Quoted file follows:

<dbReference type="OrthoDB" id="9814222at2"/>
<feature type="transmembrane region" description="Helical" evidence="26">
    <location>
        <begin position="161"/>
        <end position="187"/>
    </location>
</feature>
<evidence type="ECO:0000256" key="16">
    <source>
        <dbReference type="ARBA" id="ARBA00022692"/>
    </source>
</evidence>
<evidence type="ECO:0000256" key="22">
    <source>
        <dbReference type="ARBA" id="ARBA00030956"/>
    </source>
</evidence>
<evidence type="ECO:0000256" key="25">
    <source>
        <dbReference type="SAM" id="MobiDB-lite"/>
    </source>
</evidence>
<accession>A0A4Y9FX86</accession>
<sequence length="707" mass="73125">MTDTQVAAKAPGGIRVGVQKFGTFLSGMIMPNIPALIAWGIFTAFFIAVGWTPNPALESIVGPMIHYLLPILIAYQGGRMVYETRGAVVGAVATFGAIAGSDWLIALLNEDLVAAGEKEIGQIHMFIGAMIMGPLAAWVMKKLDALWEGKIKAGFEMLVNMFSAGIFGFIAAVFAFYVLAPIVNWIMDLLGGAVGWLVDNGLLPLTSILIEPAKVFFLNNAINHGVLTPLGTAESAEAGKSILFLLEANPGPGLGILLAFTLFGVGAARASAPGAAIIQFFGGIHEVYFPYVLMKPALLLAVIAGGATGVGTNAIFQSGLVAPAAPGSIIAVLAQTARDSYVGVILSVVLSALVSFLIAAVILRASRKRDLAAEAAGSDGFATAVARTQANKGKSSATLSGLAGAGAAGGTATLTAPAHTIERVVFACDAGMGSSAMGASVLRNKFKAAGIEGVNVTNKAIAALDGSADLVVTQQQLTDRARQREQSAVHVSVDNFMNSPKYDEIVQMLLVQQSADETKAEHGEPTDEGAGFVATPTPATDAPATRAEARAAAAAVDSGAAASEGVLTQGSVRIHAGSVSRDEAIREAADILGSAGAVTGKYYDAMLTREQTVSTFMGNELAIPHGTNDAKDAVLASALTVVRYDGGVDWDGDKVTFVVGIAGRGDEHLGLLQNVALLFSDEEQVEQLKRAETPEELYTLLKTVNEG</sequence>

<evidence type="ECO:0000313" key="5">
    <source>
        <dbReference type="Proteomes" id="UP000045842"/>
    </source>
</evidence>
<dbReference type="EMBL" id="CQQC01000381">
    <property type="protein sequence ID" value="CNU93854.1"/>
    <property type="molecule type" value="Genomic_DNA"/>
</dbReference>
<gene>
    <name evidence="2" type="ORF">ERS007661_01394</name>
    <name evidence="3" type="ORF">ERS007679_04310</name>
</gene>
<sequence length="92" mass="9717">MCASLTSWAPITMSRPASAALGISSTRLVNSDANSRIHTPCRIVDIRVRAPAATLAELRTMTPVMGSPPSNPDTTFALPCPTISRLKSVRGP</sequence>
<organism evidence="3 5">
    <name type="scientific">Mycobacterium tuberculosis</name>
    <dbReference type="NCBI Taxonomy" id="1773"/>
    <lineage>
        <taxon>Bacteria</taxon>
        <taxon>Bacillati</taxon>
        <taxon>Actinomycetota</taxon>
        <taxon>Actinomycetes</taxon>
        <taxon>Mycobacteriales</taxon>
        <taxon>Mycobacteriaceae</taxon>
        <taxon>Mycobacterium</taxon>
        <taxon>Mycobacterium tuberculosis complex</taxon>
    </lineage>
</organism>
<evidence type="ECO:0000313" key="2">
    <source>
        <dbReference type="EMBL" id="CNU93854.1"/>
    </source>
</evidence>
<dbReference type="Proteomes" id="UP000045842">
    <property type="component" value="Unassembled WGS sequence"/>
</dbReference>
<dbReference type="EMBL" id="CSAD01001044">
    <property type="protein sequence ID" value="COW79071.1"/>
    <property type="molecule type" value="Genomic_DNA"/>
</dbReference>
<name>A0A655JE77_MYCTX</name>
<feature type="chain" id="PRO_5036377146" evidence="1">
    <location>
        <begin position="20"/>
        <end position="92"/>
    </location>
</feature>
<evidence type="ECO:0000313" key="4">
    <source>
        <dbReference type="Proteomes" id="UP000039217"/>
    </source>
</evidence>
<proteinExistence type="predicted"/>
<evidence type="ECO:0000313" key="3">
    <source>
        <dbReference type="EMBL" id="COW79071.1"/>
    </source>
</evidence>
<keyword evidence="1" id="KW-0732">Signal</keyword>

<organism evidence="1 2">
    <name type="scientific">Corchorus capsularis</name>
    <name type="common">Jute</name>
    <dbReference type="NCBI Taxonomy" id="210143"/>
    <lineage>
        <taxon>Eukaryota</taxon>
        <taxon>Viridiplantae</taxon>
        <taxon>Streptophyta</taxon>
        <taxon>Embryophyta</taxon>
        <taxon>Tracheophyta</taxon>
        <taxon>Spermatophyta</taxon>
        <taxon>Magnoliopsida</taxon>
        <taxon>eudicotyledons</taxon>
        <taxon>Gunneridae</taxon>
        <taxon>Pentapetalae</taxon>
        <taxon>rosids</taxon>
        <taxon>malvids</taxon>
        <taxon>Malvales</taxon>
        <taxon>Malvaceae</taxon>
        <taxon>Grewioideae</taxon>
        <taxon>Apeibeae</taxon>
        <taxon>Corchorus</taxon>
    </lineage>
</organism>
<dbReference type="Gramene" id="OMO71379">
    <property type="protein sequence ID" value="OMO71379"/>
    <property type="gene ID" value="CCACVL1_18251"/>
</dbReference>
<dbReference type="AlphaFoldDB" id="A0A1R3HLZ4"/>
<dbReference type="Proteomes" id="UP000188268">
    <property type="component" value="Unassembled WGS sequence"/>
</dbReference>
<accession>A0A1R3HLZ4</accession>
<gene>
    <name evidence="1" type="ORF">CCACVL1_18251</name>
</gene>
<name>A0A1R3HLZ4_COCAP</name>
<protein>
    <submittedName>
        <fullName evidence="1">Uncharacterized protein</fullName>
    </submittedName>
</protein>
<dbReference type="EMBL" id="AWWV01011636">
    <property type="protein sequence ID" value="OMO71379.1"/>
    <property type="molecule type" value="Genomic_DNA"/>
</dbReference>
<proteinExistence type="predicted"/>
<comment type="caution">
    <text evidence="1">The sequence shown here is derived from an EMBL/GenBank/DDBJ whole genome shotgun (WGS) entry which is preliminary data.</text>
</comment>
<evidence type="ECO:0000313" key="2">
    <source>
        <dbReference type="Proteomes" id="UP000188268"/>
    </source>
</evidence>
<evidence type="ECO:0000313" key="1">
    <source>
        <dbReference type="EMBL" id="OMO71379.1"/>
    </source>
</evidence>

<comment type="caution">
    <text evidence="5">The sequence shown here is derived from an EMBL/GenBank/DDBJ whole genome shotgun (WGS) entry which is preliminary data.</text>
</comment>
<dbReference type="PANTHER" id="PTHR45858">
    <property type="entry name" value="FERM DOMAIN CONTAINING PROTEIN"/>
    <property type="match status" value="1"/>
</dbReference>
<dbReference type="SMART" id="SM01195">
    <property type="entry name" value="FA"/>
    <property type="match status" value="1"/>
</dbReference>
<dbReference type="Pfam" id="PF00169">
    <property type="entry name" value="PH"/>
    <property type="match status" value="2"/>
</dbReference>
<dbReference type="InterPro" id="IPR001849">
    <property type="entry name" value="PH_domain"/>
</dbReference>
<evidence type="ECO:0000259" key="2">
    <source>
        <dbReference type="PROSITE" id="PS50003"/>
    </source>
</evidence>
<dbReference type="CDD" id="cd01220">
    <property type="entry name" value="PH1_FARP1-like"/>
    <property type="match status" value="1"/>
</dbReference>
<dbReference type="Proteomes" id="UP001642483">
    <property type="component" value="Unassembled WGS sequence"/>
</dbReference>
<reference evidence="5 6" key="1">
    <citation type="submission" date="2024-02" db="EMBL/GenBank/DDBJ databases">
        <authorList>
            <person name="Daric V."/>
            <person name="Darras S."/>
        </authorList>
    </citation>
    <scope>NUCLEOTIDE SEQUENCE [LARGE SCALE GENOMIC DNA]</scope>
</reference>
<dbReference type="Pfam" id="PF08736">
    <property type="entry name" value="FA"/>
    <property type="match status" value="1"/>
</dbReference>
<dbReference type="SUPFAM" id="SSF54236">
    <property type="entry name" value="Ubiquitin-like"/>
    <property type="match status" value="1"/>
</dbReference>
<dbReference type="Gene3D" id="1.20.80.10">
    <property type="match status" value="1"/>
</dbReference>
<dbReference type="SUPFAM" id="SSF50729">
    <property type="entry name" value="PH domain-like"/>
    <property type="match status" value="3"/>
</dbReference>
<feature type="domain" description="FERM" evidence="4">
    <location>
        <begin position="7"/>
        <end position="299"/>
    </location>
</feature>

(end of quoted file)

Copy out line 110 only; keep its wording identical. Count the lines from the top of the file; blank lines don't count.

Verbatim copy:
    <property type="gene ID" value="CCACVL1_18251"/>